Australia’s Fastest Rising Top 100 Names


By Anna Otto, Waltzing More than Matilda

These are names which rose the fastest in Australia in 2014, calculated not only by overall national position, but by the number of states in which the name had significant gains. It also compares their progress in Australia with that in the US, UK, and New Zealand. 


Hazel just joined the national Top 100 as its fastest-rising name, going up 63 places to #88: the last time it was a Top 100 name was in the 1940s. The catalyst for Hazel’s entry to the Top 100 is last year’s teenage tearjerker, The Fault in Our Stars, based on the novel by John Green, and with Shailene Woodley in the role of Hazel. A fashionable retro name with a cool Z sound, chosen by several celebrities, Hazel was due for popularity. Just outside the US Top 100, it’s already Top 50 in New Zealand, but only in the 300s in England/Wales.

Eleanor was new to the national Top 100 last year, and went up 31 places to debut at #84. A classic never off the charts, Eleanor has not been in the Top 100 since the 1900s. Its ascent is in line with international trends, as Eleanor joined the US Top 100 last year, and has been Top 100 in the UK for decades. Elegant Eleanor fits in with the trend for El– names for girls, and can be shortened to Elle, Ella, Ellie, Nell, Nellie, and Nora. Such a lot of popular and fashionable nicknames!

Ariana just squeaked into the national Top 100 in 2013, and last year rose 27 places to #73 – around the same popularity as in New Zealand. The major influence on the popularity of this name is American pop singer Ariana Grande, who has a couple of Australian connections: she dated Jai Brooks from The Janoskians in 2013/14, and her 2014 song Problem featured Iggy Azalea: it was Grande’s first Top Ten hit in Australia. Ariana has been on the US Top 100 since 2001, and is rising steeply in England/Wales.

Aria has been on the Top 100 since 2012, and in 2013 was the #1 fastest-rising name nationally. Last year it rose 16 places to #41. A pretty multicultural choice finding favour everywhere, Aria has been aided by the TV show Pretty Little Liars, and the similar name Arya from Game of Thrones: its also one of the reasons Ariana is doing so well. Aria has been a Top 100 name in New Zealand since 2007 and is already a Top 25 name there, and been on the US Top 100 since 2012; it is rising steeply in England/Wales.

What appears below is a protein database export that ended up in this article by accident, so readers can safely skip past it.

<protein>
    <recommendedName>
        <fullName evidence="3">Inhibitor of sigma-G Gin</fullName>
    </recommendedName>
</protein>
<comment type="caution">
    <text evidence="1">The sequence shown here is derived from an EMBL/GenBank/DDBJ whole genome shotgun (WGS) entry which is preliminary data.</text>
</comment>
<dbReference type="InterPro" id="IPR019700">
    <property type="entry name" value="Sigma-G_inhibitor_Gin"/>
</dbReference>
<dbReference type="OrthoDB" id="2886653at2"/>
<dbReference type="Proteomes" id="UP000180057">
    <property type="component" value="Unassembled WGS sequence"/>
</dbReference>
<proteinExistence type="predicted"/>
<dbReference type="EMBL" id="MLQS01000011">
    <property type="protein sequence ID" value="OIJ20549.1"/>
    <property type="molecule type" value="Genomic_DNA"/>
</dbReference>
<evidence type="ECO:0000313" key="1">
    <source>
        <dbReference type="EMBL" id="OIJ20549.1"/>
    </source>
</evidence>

Evelyn has been on the national Top 100 since 2011, was one of the fastest-rising names of 2013, and last year rose 10 places to #33. A classic which was last on the Top 100 in the 1940s, Evelyn is benefiting from the trend for a strong V sound in girls’names, and the popular nickname Evie. Rising everywhere, Evelyn has been a Top 100 name in the US since 2002, in England/Wales since 2008, and New Zealand since 2011.


Maxwell was new to the Top 100 last year, and was the #1 fastest-rising boys’ name nationally, going up 43 places to debut at #97. Maxwell is a classic name never off the charts, and was last in the Top 100 during the 1950s. Fitting in with the trend for boys’names that shorten to Max, Maxwell is just outside the Top 100 and rising in both the US and England/Wales.

Fletcher joined the Top 100 last year, and went up 26 spots to debut at #99. Fletcher has been rising in the charts since the 1990s, perhaps under the influence of the 1980s film, The Bounty, with Mel Gibson in the role of mutineer Fletcher Christian. Fletcher joined the New Zealand Top 100 in 2010, but the name is quite a long way off popularity in either the US or England/Wales, so this is a name which resonates most in the southern hemisphere.

Harvey debuted on the Top 100 last year, rising 20 places to reach #84. A retro name which charted from the 1900s to the 1950s, rejoining the charts in the 1990s, Harvey has never been on the Top 100 before. It’s been a Top 100 name in the UK since the late 1990s, so it’s in line with British trends, and is also swiftly rising in the US.

George is a solid classic which has never been out of the Top 100, but last year it joined the Top 50 for the first time since the 1970s, rising 18 places to #42. After the birth of Prince George, the name George became one of the fastest-rising names of 2013, and its upwards progress continues. George has been highly popular in the UK for many years, and in 2013 rejoined the Top 10 in England/Wales, while in the US it also rose last year, and is higher than it’s been since 2002.

Nathaniel was one of the fastest-rising names of 2013, and last year parents opted to go straight for the short form, Nate, which rose 10 places to #43. Nate has been in the charts since the early 2000s, and this is the first time it has ever been in the Top 50. Nate is only popular in Australia, although it once made the bottom of the Top 100 in New Zealand, and is rising in the UK. It does not chart in the US.

About the Author

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Waltzing More Than Matilda is the creation of Anna Otto, who blogs about a wide variety of Australian names, and Aussie name trends.